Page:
Chris DiMarco continued his hot ways shooting a three-under 33 on the front nine before play was suspended due to darkness. His −13 through 45 holes was four strokes better than Tiger Woods, who shot a five-under 31 on the first nine holes. Thomas Bjørn stayed in contention with a two-under 34 for nine holes and was −8 for the championship.

PlacePlayerCountryTo parHole
1Chris DiMarco United States−13 9
2Tiger Woods United States−9 9
3Thomas Bjørn Denmark−8 9
T4Mark Hensby Australia−4 9
Vijay Singh Fiji10
Rod Pampling Australia12

Tiger Woods resumed play on Sunday morning on the back nine and made four consecutive birdies to card a 7-under 65 and take the 54-hole lead. Dating back to play on Saturday, Woods birdied seven straight holes in the third round, tying a record by Steve Pate. Chris DiMarco struggled in with a 41 (+5) back nine for a third round 74 (+2), losing seven shots to Woods in the final nine holes. DiMarco's troubles began when his second shot at the 10th went into a bush and was unplayable. After a drop, he chipped onto the green and two-putted for the double bogey, which ended a streak of 44 holes at par or better.

PlacePlayerCountryScoreTo par
1Tiger Woods United States 74-66-65=205 −11
2Chris DiMarco United States 67-67-74=208 −8
3Thomas Bjørn Denmark 71-67-71=209 −7
T4Trevor Immelman South Africa 73-73-65=211 −5
Phil Mickelson United States 70-72-69=211
T6Mark Hensby Australia 69-73-70=212 −4
Vijay Singh Fiji 68-73-71=212
T8Chad Campbell United States 73-73-67=213 −3
Mike Weir Canada 74-71-68=213
T10Luke Donald England 68-77-69=214 −2
Tim Herron United States 76-68-70=214
Thomas Levet France 71-75-68=214
Rod Pampling Australia 73-71-70=214


Third round

Hole 1  2  3  4  5  6  7  8  9 101112131415161718
Par454343454 443545344
United States Woods −4−5−6−6−6−6−7−8−9−10−11−12−13−12−11−11−11−11
United States DiMarco −10−11−11−11−11−11−12−13−13−11−11−11−10−9−9−9−8−8

Cumulative tournament scores, relative to par

Final round

Sunday, April 10, 2005

A thrilling final round came down to a two-man duel between Tiger Woods and Chris DiMarco. DiMarco narrowed the three shot lead to one by the 11th with a second birdie in three holes after Woods had dropped a shot at the 10th. The lead stretched back to two when DiMarco bogeyed the 12th at the heart of Amen Corner, but a stunning approach on 14 set up a birdie for DiMarco and cut the gap back to one.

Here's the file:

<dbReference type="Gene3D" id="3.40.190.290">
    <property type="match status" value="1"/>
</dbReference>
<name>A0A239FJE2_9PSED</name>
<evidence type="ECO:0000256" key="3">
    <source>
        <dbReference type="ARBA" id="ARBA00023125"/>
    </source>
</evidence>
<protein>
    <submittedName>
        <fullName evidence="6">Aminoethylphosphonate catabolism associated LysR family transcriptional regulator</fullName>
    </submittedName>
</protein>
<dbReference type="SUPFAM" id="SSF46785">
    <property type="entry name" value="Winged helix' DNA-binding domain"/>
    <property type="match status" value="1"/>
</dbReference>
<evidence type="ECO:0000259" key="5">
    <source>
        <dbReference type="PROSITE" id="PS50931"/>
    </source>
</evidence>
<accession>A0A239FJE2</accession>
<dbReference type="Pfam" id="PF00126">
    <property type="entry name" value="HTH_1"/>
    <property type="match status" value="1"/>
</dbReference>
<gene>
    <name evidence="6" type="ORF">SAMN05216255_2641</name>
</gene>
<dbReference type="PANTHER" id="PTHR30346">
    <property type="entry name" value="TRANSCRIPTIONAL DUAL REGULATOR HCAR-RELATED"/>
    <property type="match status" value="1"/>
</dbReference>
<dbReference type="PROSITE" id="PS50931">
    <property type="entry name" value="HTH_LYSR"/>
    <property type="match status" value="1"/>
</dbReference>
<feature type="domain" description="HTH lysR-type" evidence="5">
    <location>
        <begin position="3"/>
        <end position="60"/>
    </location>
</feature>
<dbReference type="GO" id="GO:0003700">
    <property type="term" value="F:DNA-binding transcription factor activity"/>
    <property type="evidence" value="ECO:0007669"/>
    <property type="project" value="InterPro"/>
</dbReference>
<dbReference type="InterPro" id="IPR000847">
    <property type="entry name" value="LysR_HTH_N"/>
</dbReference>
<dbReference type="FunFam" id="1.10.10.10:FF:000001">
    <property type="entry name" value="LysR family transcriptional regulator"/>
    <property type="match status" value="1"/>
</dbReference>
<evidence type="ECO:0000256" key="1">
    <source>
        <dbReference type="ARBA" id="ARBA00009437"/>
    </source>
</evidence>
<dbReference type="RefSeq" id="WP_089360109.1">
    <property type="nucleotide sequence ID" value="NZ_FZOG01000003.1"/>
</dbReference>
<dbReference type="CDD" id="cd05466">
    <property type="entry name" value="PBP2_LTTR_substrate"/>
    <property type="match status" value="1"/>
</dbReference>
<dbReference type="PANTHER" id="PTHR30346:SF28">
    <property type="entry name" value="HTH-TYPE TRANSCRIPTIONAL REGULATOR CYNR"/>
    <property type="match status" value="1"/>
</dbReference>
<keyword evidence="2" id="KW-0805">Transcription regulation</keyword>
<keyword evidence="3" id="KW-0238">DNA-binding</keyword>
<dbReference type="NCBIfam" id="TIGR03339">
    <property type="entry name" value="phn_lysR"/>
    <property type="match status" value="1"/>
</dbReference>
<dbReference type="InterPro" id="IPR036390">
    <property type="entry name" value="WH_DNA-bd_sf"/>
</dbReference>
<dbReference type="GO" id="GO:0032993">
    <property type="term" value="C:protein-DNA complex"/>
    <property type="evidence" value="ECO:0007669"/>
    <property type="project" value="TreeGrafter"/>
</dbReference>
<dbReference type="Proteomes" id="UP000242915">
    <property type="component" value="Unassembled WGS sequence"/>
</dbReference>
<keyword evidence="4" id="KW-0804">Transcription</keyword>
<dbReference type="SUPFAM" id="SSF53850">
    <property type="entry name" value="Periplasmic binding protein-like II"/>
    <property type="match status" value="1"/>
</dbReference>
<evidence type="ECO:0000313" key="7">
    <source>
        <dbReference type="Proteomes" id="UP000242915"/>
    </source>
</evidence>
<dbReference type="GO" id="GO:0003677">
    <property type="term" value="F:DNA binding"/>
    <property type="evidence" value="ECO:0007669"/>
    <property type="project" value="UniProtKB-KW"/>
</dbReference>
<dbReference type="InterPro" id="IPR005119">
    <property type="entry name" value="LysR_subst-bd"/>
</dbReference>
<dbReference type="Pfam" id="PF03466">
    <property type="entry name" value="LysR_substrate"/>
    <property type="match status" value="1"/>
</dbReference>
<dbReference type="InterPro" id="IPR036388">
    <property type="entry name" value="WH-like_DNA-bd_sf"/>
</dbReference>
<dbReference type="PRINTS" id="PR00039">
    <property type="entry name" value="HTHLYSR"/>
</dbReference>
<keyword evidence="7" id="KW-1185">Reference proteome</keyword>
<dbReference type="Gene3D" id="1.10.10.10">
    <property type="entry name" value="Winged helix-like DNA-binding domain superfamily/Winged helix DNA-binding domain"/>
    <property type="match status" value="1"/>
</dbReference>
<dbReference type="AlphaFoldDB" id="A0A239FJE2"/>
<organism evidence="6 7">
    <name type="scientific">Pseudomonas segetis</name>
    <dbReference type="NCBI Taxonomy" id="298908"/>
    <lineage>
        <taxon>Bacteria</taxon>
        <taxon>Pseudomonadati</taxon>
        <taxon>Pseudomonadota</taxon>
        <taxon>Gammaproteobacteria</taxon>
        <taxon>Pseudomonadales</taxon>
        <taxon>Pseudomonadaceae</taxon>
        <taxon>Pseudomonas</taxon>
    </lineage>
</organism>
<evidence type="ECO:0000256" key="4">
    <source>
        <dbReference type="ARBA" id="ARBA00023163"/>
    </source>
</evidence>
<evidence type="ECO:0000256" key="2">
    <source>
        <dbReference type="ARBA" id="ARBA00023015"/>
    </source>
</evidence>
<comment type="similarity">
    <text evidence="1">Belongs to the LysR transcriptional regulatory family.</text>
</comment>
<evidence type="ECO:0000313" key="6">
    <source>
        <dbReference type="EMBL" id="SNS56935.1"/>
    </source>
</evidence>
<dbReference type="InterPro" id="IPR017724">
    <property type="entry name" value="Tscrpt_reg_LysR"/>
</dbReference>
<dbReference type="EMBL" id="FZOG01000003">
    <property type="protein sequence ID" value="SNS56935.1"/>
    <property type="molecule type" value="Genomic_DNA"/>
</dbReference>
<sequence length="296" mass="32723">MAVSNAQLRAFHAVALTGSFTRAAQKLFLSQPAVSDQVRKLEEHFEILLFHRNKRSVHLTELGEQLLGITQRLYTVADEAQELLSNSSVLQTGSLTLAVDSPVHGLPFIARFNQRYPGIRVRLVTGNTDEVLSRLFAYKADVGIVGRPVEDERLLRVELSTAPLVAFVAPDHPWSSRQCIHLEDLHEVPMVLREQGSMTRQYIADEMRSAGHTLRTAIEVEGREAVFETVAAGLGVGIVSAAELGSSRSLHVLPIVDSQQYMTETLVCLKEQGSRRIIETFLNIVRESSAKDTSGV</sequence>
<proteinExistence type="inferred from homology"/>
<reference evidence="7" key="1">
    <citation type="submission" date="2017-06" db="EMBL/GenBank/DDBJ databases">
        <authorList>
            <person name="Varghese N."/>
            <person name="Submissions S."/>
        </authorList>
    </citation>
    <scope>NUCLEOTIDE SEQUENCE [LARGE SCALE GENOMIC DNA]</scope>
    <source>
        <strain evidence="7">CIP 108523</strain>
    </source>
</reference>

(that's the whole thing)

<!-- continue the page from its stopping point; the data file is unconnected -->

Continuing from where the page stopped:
Both players birdied 15 and set up a dramatic and memorable 16th hole. With DiMarco sitting comfortably in the center of the green Woods pulled his tee shot just off the green. Woods made a sensational chip, aiming 20 feet (6 m) to the left of the hole and using the sloping green to run the ball towards the hole. The ball crept towards the cup and appeared to stop on the lip of the hole before toppling in for a dramatic birdie. DiMarco missed his birdie putt and the lead grew back to two with just two to play. Woods pushed his drive on 17 leading to a bogey, cutting the lead to one as they went to the 72nd hole.

Woods approach on 18 ended up in the greenside bunker while DiMarco ended up just short of the green. DiMarco's chip for birdie hit the pin and rebounded ten feet away when it could easily have jammed in the hole. Woods hit his chip to 14 feet (4 m), but missed his par putt to win. DiMarco calmly sank a ten-foot (3 m) putt to force a playoff.

Retief Goosen had the round of the day, firing a five under 67 which was the only round better than DiMarco's 68.

PlacePlayerCountryScoreTo parMoney ($)
T1 Chris DiMarco  United States 67-67-74-68=276 −12Playoff
Tiger Woods  United States 74-66-65-71=276
T3 Luke Donald  England 68-77-69-69=283 −5406,000
Retief Goosen  South Africa 71-75-70-67=283
T5 Mark Hensby  Australia 69-73-70-72=284 −4237,300
Trevor Immelman  South Africa 73-73-65-73=284
Rod Pampling  Australia 73-71-70-70=284